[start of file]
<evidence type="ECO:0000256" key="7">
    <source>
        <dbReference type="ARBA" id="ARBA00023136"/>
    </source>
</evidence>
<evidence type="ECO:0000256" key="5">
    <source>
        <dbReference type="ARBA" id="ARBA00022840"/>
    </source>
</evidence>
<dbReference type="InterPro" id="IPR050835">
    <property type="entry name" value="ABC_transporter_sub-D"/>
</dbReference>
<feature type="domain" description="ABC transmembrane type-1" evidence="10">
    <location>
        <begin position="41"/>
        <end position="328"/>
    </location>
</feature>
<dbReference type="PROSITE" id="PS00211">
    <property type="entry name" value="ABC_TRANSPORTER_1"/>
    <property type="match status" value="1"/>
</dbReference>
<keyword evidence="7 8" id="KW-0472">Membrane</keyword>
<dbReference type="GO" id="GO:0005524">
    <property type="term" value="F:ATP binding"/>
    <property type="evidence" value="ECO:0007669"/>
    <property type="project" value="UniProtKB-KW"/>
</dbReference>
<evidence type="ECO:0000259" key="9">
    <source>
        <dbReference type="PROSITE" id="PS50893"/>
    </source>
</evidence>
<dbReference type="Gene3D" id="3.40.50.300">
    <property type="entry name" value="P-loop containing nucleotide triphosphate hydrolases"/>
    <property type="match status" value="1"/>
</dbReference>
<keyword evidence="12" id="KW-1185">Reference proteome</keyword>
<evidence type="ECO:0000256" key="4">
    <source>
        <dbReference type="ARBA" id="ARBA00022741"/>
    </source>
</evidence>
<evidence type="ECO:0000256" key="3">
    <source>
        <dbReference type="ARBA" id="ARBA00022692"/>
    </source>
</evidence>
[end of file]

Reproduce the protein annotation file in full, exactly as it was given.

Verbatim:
<evidence type="ECO:0000256" key="7">
    <source>
        <dbReference type="ARBA" id="ARBA00023136"/>
    </source>
</evidence>
<evidence type="ECO:0000256" key="5">
    <source>
        <dbReference type="ARBA" id="ARBA00022840"/>
    </source>
</evidence>
<dbReference type="InterPro" id="IPR050835">
    <property type="entry name" value="ABC_transporter_sub-D"/>
</dbReference>
<feature type="domain" description="ABC transmembrane type-1" evidence="10">
    <location>
        <begin position="41"/>
        <end position="328"/>
    </location>
</feature>
<dbReference type="PROSITE" id="PS00211">
    <property type="entry name" value="ABC_TRANSPORTER_1"/>
    <property type="match status" value="1"/>
</dbReference>
<keyword evidence="7 8" id="KW-0472">Membrane</keyword>
<dbReference type="GO" id="GO:0005524">
    <property type="term" value="F:ATP binding"/>
    <property type="evidence" value="ECO:0007669"/>
    <property type="project" value="UniProtKB-KW"/>
</dbReference>
<evidence type="ECO:0000259" key="9">
    <source>
        <dbReference type="PROSITE" id="PS50893"/>
    </source>
</evidence>
<dbReference type="Gene3D" id="3.40.50.300">
    <property type="entry name" value="P-loop containing nucleotide triphosphate hydrolases"/>
    <property type="match status" value="1"/>
</dbReference>
<keyword evidence="12" id="KW-1185">Reference proteome</keyword>
<evidence type="ECO:0000256" key="4">
    <source>
        <dbReference type="ARBA" id="ARBA00022741"/>
    </source>
</evidence>
<evidence type="ECO:0000256" key="3">
    <source>
        <dbReference type="ARBA" id="ARBA00022692"/>
    </source>
</evidence>